Ratings System Updates

The APA has a new ratings system that will be implemented this year.  There are some big changes from the previous system to the new one. The new ratings are meant to reflect where a player should likely play in a US tournament. They are not meant to be compared to the ratings of other nations, and players may likely be seeded differently if playing elsewhere. The list of official APA ratings on the website will be updated shortly. Here are some of the changes and an explanation of why the change.

  1. We are moving from the 20 point system to a 10 point system.  Several years ago it seemed like the International community was changing to a 20 point system but each country now is using whatever system suits their needs.  With a small number of players compared to some of the other countries the need for 21 numbers isn’t necessary.  Fewer numbers, especially at the top end, will allow up and coming players to move into the next division to get experience with the next level of competition and players. This also keeps the moving up and down, especially at the top level, to a minimum.

  2. Instead of there being one main rater for the association, local clubs and zone reps will have input along with the ratings chair.  You should have access to someone in your club that can explain and justify your rating if you have a question.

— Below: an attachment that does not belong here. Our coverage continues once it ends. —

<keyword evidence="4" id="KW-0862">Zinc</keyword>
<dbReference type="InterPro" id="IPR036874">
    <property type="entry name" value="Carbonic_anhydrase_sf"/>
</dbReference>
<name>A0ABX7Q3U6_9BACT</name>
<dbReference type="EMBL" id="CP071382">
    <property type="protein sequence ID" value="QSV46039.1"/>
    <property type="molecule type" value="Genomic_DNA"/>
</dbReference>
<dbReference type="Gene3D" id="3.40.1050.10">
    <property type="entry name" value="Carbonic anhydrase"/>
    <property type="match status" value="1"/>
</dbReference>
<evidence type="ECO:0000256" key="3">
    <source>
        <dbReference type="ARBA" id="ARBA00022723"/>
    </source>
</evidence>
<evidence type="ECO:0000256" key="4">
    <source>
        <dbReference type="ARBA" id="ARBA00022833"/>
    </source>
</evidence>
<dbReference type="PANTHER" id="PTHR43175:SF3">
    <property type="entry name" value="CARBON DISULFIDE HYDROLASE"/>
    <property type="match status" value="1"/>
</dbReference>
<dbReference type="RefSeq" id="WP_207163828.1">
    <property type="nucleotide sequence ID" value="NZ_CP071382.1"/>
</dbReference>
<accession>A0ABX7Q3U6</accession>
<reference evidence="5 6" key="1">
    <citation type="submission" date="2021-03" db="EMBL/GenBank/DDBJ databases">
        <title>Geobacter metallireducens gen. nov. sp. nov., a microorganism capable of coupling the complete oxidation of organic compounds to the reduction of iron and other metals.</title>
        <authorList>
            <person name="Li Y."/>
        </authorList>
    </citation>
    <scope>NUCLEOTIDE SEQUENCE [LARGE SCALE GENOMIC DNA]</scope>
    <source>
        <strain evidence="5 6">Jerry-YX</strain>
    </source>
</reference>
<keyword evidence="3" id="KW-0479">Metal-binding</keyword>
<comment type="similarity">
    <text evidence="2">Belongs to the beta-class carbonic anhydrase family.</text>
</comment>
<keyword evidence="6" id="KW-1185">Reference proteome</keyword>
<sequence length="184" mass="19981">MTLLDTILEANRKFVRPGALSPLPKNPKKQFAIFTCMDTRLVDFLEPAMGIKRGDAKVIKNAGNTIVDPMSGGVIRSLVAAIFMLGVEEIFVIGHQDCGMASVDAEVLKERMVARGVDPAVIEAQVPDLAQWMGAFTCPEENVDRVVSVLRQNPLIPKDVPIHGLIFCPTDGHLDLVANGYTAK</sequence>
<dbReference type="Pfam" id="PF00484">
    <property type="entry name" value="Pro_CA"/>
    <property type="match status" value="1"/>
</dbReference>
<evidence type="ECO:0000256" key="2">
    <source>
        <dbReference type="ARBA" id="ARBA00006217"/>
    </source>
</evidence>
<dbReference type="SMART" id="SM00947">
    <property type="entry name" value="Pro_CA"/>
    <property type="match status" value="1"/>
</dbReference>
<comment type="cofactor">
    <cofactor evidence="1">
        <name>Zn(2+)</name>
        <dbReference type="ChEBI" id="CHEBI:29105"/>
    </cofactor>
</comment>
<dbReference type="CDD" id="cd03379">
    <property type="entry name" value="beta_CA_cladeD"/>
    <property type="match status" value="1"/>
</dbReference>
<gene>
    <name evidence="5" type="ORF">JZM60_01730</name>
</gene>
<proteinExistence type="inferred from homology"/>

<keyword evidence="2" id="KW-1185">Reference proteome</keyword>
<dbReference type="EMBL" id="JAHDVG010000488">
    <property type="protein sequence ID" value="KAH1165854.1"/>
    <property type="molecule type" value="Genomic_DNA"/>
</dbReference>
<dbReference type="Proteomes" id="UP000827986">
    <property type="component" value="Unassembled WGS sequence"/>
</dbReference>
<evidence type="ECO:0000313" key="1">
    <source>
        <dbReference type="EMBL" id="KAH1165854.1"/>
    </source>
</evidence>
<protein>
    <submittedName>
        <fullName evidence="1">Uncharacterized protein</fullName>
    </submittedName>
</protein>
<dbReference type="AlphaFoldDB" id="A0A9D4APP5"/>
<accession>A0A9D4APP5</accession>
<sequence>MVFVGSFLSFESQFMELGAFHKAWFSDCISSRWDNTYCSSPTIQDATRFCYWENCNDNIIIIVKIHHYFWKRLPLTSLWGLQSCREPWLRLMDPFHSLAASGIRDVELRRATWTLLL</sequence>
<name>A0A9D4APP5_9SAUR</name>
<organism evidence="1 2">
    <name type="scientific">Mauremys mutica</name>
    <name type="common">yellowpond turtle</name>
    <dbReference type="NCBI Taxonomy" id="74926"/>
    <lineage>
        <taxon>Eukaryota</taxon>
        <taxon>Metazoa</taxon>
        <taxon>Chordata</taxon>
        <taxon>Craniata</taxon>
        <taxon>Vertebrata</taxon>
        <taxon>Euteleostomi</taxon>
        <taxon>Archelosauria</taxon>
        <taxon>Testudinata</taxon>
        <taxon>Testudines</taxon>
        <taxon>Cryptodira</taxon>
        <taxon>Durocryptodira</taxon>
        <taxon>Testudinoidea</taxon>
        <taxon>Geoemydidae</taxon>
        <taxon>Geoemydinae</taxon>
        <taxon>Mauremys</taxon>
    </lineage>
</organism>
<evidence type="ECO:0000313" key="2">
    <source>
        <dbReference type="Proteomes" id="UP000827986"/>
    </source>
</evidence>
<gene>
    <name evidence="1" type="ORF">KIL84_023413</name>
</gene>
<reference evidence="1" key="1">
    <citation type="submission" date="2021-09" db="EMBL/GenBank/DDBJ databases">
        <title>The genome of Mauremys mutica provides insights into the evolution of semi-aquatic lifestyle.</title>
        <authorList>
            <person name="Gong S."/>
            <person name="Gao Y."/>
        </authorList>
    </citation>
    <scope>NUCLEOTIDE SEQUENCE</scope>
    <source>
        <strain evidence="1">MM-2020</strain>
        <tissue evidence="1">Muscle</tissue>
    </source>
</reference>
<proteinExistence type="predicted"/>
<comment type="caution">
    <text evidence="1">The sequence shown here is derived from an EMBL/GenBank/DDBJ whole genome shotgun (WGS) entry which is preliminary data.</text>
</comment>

3. The APA won’t have the added expense of sending a rater to every tournament because each club will have “raters” and hopefully several will be in attendance at each tournament.  There may be times when someone will need to be sent to a tournament if their area needs someone from another zone to corroborate with.

  4. The importance of the rating being current is more crucial before the tournament than after.  If a rating needs to change whether it’s because a player hasn’t played in a while or there has been a big change in their ability it can be done at any time during the year as long as it is more than 30 days before a tournament where they will play.  The main reason we have these ratings is to seed the teams at tournaments but also to use when you need to have a substitute player.  Therefore we want to do our best to have ratings as accurate as possible leading up to a tournament.